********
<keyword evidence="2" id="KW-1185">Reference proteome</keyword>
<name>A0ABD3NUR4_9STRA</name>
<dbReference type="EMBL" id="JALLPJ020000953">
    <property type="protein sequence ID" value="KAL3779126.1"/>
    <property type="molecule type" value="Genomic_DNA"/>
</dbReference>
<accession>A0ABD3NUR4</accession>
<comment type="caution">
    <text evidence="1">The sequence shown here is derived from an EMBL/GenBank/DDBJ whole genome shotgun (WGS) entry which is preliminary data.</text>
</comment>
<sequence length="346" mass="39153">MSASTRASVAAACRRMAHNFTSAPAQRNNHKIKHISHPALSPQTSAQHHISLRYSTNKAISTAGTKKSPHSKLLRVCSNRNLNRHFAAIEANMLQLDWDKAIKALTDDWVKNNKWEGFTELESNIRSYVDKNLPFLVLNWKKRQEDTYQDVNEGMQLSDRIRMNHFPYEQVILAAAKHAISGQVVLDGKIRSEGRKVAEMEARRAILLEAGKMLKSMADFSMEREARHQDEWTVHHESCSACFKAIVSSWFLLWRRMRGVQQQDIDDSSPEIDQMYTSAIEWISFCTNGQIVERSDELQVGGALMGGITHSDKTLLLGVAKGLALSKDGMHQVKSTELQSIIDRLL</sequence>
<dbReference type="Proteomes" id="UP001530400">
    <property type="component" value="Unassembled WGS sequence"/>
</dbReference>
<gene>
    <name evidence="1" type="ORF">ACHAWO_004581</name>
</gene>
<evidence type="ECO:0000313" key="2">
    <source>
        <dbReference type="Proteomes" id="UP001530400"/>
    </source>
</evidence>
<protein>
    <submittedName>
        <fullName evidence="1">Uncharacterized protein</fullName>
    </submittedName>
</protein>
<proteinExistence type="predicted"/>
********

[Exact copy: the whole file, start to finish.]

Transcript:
<keyword evidence="2" id="KW-1185">Reference proteome</keyword>
<name>A0ABD3NUR4_9STRA</name>
<dbReference type="EMBL" id="JALLPJ020000953">
    <property type="protein sequence ID" value="KAL3779126.1"/>
    <property type="molecule type" value="Genomic_DNA"/>
</dbReference>
<accession>A0ABD3NUR4</accession>
<comment type="caution">
    <text evidence="1">The sequence shown here is derived from an EMBL/GenBank/DDBJ whole genome shotgun (WGS) entry which is preliminary data.</text>
</comment>
<sequence length="346" mass="39153">MSASTRASVAAACRRMAHNFTSAPAQRNNHKIKHISHPALSPQTSAQHHISLRYSTNKAISTAGTKKSPHSKLLRVCSNRNLNRHFAAIEANMLQLDWDKAIKALTDDWVKNNKWEGFTELESNIRSYVDKNLPFLVLNWKKRQEDTYQDVNEGMQLSDRIRMNHFPYEQVILAAAKHAISGQVVLDGKIRSEGRKVAEMEARRAILLEAGKMLKSMADFSMEREARHQDEWTVHHESCSACFKAIVSSWFLLWRRMRGVQQQDIDDSSPEIDQMYTSAIEWISFCTNGQIVERSDELQVGGALMGGITHSDKTLLLGVAKGLALSKDGMHQVKSTELQSIIDRLL</sequence>
<dbReference type="Proteomes" id="UP001530400">
    <property type="component" value="Unassembled WGS sequence"/>
</dbReference>
<gene>
    <name evidence="1" type="ORF">ACHAWO_004581</name>
</gene>
<evidence type="ECO:0000313" key="2">
    <source>
        <dbReference type="Proteomes" id="UP001530400"/>
    </source>
</evidence>
<protein>
    <submittedName>
        <fullName evidence="1">Uncharacterized protein</fullName>
    </submittedName>
</protein>
<proteinExistence type="predicted"/>